Beer will flow again in Little Bohemia.
The City Council on Tuesday unanimously voted to recommend a liquor license for the Omaha Infusion Brewing Co.’s Little Bohemia Beer Hall.
Owner Bill Baburek said he plans to open the 2,000-square-foot taproom in the north section of the former Bohemian Cafe building, at 1406 S. 13th St., this fall.
“It will really depend on a lot of factors as far as permits and inspections,” Baburek said. “If everything comes together we could be opening in September.”
The taproom will host special events, including live music on weekends, and will periodically offer catered Bohemian dinners along with live polka music.
Infusion also plans to brew a new Czech Pilsner, exclusive to the taproom, to pay homage to the former restaurant and its owners, the Kapoun family.
Baburek said the neighborhood has been supportive of the renovation, and he feels a connection to his Czech roots.
“I grew up in the neighborhood. I’m Czech, I’m Bohemian so it’s really cool to go back and be a part of that neighborhood again,” Baburek said.
Infusion opened its first location in Benson in 2013. In 2016, Baburek opened a production brewery at 6271 S. 118th St.
1 of 10
Barchen, 6209 Maple St.
Tucked behind Barchen, the German beer hall in Benson, is a giant beer garden. I have to say, the setup really reminds me of some of the beer gardens I visited in Berlin, and that, in my opinion makes this one an instant favorite. Grab some friends, a picnic table and a big beer, and enjoy. Bonus points for the sausages and soft pretzels.
Stirnella, 3814 Farnam St.
At first blush, it doesn't really look like Stirnella, in the Blackstone District, has outdoor seating. But when the weather warms, the restaurant rolls up two garage door-style windows in the front of the building, and the whole foyer turns into an all-season patio. A seat facing the street at the high top bar adjacent to the windows is one of my favorites in Midtown.
Rally Coffee Co., 749 N. 14th St.
I wish I made it over to Rally more often for a slice of honey butter toast and a truly excellent cup of coffee. Now that it's warming up, I plan to do just that, particularly when I might snag a seat on the shop's patio, which always looks extremely inviting.
The Trap Room, 733 N. 14th St.
I never understand why this little downtown bar, which happens to make excellent Bloody Marys (it won the Bloody Mary Food Prowl!) plus lots of other good cocktails isn't absolutely packed to the brim. Nonetheless, check out the bar's little patio, which is lit with twinkle lights and one of my favorite spots to meet friends for an after-work drink.
La Buvette, 511 S. 11th St.
You can find me many a summer night on the patio at La Buvette. Its rather incredible patio is a spot I would argue offers the best seat for people watching in the entire city of Omaha. It's also the best for drinking a coffee the morning of a farmers market, or the best to drink a glass of rose on a hot summer evening, or the perfect place to get the first glass of red when the weather turns crisp. You get my point. It's my favorite.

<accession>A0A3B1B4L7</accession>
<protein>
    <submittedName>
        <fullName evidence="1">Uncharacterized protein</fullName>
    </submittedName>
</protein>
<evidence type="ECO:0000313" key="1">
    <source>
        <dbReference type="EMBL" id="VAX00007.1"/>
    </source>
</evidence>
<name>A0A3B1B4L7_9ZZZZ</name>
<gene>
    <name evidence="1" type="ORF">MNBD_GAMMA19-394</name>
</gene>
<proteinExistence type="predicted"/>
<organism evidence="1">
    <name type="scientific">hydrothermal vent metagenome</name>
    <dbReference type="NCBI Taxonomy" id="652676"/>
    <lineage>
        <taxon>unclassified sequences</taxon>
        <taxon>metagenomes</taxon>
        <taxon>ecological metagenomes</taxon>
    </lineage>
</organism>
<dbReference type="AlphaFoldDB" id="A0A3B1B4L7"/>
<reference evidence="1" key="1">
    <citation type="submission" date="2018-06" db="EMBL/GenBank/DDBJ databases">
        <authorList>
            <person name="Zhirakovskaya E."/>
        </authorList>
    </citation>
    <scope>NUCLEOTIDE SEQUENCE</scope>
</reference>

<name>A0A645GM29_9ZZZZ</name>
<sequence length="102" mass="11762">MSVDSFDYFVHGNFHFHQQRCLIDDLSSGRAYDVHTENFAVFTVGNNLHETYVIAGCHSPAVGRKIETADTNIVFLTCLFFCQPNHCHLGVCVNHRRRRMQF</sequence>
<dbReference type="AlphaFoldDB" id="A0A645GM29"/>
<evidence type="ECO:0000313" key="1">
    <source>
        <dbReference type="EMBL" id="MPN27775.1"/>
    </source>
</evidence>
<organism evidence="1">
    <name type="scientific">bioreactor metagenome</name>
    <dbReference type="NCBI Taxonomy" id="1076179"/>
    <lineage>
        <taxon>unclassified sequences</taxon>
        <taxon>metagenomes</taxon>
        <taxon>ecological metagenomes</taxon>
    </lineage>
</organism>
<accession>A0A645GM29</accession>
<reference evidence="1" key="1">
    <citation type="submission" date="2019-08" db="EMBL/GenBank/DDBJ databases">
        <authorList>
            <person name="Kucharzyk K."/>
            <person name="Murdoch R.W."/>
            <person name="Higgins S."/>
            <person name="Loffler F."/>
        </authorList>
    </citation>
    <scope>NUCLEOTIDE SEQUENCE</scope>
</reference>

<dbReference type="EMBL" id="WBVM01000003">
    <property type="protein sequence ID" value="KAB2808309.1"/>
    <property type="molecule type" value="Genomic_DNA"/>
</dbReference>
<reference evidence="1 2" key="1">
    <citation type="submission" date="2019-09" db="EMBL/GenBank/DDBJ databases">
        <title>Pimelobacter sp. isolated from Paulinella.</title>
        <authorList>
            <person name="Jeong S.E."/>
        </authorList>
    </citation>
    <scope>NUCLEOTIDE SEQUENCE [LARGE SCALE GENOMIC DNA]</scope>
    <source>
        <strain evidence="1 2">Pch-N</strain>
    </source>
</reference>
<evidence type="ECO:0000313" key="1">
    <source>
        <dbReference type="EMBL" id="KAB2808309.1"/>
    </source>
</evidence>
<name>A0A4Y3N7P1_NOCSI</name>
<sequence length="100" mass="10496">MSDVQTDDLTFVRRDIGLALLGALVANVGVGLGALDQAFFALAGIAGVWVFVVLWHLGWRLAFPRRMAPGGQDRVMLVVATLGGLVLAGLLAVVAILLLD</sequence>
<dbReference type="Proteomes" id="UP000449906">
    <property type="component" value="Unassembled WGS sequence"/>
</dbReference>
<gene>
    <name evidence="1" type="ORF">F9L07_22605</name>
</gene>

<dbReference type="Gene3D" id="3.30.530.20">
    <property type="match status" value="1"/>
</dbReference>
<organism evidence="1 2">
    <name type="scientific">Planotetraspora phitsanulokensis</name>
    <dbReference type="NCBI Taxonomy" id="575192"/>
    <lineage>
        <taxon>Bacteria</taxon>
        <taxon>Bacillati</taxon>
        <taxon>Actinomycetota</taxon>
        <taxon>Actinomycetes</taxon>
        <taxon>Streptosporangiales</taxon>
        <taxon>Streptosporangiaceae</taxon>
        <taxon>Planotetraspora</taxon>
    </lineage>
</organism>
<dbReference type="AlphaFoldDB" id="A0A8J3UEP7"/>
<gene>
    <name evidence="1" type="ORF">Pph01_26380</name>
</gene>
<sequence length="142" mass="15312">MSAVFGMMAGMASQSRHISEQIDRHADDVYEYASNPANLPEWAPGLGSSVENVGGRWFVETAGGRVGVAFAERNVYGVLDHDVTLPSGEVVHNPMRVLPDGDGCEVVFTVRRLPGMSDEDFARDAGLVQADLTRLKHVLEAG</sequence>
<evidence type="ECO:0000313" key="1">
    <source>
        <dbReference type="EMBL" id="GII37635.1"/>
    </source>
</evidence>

Corkscrew Wine and Cheese, 3908 Farnam St. and 10924 Prairie Brook Rd.
Corkscrew Wine and Cheese has two excellent Omaha patios. The best part of the Rockbrook Corkscrew’s patio is its camouflage: It's right by the Interstate and busy West Center Road, but it doesn't feel like it. Strategically placed tables, lush greenery and a fireplace that runs on cool evenings makes you forget about all that. And in Blackstone, its second location has a patio tucked at its back; the big fire pit draws a crowd — of course, the wine doesn't hurt, either.
Nite Owl, 3902 Farnam St.
My other favorite Blackstone patio has to be Nite Owl, which manages to replicate the funky decor of the bar in the outdoors, with retro patio furniture and colored Christmas lights. The seasonally rotating cocktail menu means they’ll have something perfect for warmer weather. And if you’re hungry, there’s tots.
Rose and Crown Pub, 515 S. 20th St.
The shade of the tall tree that acts like a natural umbrella over the patio at Rose and Crown Pub, an otherwise completely unremarkable dive bar. Their patio is like one of those hidden gems I feel glad to know about. It's obscured completely from the street view by a big, tall wooden fence, which makes it feel secretive and cozy, and the beer is cheap, too. Check it out in the spring, and I don't think you'll be sorry.
Mr. Toad, 1002 Howard St.
Mr. Toad’s patio — the o.g. Old Market patio — must be one of the most popular in the city, and there's good reason for it. Booths situated on the sidewalk at the corner of 10th and Howard Streets, a.k.a. the Old Market main drag, make it another excellent vantage point for people watching. Grab a cocktail and relax.
Le Bouillon, 1017 Howard St.
I have a real fondness for the seating arrangement on the patio at Le Bouillon, which you should check out for brunch this weekend. The chairs are set to face the street — very Parisian — making it ideal for people-watching. Isn’t that mostly what the Old Market is about anyway? Be sure to try one of the toasts while you’re there, and the rotating house-made punch selection is both tasty and well-priced.